• Is the production owner an alliance member?
  • Are they an independent ("indie") producer? Are they eligible for a waiver and therefore able to produce their production as originally anticipated?
  • What risks are associated with holding, and then moving forward?

While waiver applications have been submitted and exceptions to strike action granted, each producer and production company must still assess the scope of their individual insurance coverage and attached risk exposures, whether the project can move forward or is placed on hold.

Workers' compensation/casualty exposures

During downtime, production companies still have liability for the premises, workers' compensation and issues relating to the remaining workforce, so they have to work through the risks and ensure that everything is adequately insured.

Production halts and incomplete projects

In a scenario where a production company is halfway through a movie that's halted or interrupted due to strike action and only 50% of that movie has been completed, they have a potentially significant issue given that 50% of that project is now at risk.

There's also an integral risk of an actor or director quitting, becoming incapacitated, having a prolonged illness or serious injury, or dying. Considering that, it may be worth having cast insurance through this period and asking the underwriter, if required, to re-customize the coverage for the individual risks at hand.

Actors and directors: Unanticipated risk exposure during strike action or production downtime

At this time, it may be best to assess cast-related risks — the risk of any cast member or director being unable to return to the production as a result of death, injury or sickness. Actors on standby who are integral to a production and impacted by strike action are still exposed to risk outside the production. Some may choose higher-risk leisure pursuits during the shutdown period, such as flying their own aircraft, or participating in extreme sports or hazardous activities such as mountain climbing. The underwriters would want to know about these risks to negotiate interim coverage throughout the work stoppage.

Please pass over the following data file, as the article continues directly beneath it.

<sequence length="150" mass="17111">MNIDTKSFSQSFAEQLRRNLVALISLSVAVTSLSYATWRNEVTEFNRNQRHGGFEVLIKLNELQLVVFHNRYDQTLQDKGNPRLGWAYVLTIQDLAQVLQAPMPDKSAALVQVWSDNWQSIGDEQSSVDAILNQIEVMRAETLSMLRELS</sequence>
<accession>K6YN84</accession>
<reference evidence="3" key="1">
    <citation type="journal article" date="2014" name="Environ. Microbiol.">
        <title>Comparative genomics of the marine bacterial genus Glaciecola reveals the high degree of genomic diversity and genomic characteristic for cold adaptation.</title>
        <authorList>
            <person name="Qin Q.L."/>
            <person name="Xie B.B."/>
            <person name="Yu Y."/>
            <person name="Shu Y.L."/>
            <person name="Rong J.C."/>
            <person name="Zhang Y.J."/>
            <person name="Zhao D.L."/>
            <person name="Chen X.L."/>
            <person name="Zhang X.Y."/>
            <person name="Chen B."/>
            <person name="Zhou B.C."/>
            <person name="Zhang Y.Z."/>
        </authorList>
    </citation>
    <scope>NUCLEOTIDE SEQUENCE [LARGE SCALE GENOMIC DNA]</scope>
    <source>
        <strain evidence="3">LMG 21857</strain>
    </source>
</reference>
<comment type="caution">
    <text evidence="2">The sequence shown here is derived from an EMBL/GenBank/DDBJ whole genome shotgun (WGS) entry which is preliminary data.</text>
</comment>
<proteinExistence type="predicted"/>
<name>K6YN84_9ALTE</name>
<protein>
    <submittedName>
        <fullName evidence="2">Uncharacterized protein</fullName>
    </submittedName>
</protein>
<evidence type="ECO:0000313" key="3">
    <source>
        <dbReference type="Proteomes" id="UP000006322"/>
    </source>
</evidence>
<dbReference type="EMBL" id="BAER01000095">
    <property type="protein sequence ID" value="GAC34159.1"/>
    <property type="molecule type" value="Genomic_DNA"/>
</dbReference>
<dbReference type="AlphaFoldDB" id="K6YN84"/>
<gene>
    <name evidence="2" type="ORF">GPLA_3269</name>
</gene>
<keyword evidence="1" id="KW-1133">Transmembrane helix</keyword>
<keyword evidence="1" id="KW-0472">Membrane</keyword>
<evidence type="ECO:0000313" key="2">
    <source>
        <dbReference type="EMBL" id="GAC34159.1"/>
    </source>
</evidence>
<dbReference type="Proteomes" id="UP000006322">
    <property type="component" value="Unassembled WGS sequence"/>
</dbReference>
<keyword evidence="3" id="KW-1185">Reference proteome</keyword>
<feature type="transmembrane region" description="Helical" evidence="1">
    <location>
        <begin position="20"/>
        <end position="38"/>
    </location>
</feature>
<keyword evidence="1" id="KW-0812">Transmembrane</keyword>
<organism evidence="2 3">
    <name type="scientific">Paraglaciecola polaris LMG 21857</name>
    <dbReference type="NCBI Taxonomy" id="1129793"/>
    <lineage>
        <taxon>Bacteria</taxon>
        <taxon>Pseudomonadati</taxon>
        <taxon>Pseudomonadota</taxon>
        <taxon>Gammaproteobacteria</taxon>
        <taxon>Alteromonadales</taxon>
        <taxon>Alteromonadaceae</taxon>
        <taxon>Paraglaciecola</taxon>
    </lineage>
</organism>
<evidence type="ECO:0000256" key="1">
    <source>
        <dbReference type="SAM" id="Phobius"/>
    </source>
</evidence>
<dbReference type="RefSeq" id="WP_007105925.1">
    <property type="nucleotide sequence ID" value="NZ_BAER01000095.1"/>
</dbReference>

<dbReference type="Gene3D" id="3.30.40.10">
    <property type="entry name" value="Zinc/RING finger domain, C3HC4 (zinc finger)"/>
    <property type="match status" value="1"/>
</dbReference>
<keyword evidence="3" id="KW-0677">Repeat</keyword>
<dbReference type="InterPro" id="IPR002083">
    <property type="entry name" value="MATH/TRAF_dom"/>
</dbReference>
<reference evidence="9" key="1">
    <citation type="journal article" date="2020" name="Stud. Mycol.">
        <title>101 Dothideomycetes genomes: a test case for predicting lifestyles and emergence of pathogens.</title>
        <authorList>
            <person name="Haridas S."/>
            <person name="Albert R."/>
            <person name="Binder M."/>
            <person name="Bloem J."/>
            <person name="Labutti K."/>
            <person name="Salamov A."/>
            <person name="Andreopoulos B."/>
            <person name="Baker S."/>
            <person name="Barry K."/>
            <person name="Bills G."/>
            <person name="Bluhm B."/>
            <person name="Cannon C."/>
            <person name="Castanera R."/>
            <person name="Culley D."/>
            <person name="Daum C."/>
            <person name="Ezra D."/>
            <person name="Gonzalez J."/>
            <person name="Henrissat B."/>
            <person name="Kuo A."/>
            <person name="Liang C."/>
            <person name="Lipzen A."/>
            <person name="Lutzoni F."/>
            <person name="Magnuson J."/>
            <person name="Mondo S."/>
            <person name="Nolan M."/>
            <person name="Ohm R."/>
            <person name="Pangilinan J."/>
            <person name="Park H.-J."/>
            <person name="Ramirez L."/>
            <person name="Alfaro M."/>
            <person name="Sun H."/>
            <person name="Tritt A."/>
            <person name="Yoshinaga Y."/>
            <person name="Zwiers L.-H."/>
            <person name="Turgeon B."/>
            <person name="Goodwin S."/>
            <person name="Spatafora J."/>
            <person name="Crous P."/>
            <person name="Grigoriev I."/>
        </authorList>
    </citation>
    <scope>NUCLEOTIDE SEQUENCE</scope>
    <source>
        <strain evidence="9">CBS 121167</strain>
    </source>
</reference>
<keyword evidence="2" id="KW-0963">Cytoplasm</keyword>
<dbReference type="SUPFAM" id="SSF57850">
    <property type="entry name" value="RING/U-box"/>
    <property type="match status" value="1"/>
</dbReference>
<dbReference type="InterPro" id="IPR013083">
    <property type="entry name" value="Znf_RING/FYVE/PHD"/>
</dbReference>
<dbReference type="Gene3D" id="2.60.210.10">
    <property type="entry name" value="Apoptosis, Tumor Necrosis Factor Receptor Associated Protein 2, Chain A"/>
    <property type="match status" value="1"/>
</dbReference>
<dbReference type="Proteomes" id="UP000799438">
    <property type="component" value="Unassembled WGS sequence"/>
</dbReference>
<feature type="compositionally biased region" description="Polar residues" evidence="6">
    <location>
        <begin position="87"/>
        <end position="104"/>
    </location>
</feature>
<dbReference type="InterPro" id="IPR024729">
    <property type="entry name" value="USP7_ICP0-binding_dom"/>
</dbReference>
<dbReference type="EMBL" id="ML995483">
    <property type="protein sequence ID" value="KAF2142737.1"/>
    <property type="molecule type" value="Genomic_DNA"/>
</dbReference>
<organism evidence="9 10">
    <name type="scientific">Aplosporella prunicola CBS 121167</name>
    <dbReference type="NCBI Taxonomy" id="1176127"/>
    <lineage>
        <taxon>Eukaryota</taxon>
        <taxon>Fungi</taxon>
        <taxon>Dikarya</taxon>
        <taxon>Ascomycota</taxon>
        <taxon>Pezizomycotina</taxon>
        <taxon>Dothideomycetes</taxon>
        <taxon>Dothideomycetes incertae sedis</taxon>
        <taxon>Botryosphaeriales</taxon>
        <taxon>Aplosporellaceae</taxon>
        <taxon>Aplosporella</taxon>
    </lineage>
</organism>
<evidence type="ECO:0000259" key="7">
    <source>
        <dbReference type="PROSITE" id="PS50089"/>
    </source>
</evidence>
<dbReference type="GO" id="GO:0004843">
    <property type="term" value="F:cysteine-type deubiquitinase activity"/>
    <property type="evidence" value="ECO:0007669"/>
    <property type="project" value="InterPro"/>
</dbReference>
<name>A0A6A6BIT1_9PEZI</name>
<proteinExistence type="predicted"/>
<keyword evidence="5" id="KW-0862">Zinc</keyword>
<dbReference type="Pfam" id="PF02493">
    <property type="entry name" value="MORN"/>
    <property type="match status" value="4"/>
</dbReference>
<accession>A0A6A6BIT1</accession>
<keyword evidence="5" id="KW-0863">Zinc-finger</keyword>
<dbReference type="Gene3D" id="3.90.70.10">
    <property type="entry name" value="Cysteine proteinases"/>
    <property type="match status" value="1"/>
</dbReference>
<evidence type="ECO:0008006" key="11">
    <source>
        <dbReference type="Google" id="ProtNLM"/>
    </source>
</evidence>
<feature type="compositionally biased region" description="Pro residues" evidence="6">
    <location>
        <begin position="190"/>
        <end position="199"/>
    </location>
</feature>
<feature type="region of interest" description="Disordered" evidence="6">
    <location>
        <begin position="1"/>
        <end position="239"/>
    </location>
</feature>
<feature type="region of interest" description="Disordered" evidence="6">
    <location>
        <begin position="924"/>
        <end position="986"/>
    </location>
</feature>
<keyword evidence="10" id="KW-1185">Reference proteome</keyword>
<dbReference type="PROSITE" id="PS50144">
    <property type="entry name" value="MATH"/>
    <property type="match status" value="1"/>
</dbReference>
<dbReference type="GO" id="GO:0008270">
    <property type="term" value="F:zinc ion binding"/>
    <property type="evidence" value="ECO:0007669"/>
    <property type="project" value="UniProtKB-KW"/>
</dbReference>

Property risks

Productions may have their own props, wardrobe and other property used for production. For them, ensuring all premises and assets are fully secured from public access will be crucial.

For production companies that rent lighting, camera equipment, props and other connected equipment, it might be best to return the equipment to avoid potential liability risks.

Supply chain impact

Once productions resume, a spike in demand for scarce resources, talent, supplies, locations and specialty equipment required for filmmaking is likely, potentially inflating costs and further delaying production.

Looking forward

As many entertainment sector insurance policies are written on a project-specific basis, if a claim is made during downtime, the claim would be covered within the scope of the insurance policy.

If, however, the downtime will continue for an extended period, some insurance carriers might want to charge more, citing that the client needs a longer term of coverage now that policies may expire altogether. This situation calls for going back to the insurance company and renegotiating for extended terms. Some of the other urgent actions should be considered from an insurance and risk management perspective.

It has yet to be determined how current events will play out over the coming months. That said, there's room for optimism, and it's hoped that a resolution will be reached soon to offset the collateral damage associated with production shutdowns.

Author Information


1Cho, Winston and Lesley Goldberg. "Writers Guild Tells Members It Will Evaluate Offer to Resume Talks With Studios," The Hollywood Reporter, 11 Aug 2023.

2Ivanova, Rina. "Film and TV Actors Set Up Strike at End of June, Potentially Crippling Entertainment Industry," CBS News, updated 6 Jun 2023.

3Kilkenny, Katie. "Studios Reveal New Proposal to Striking Writers on Data Transparency, AI and Residuals," The Hollywood Reporter, 22 Aug 2023.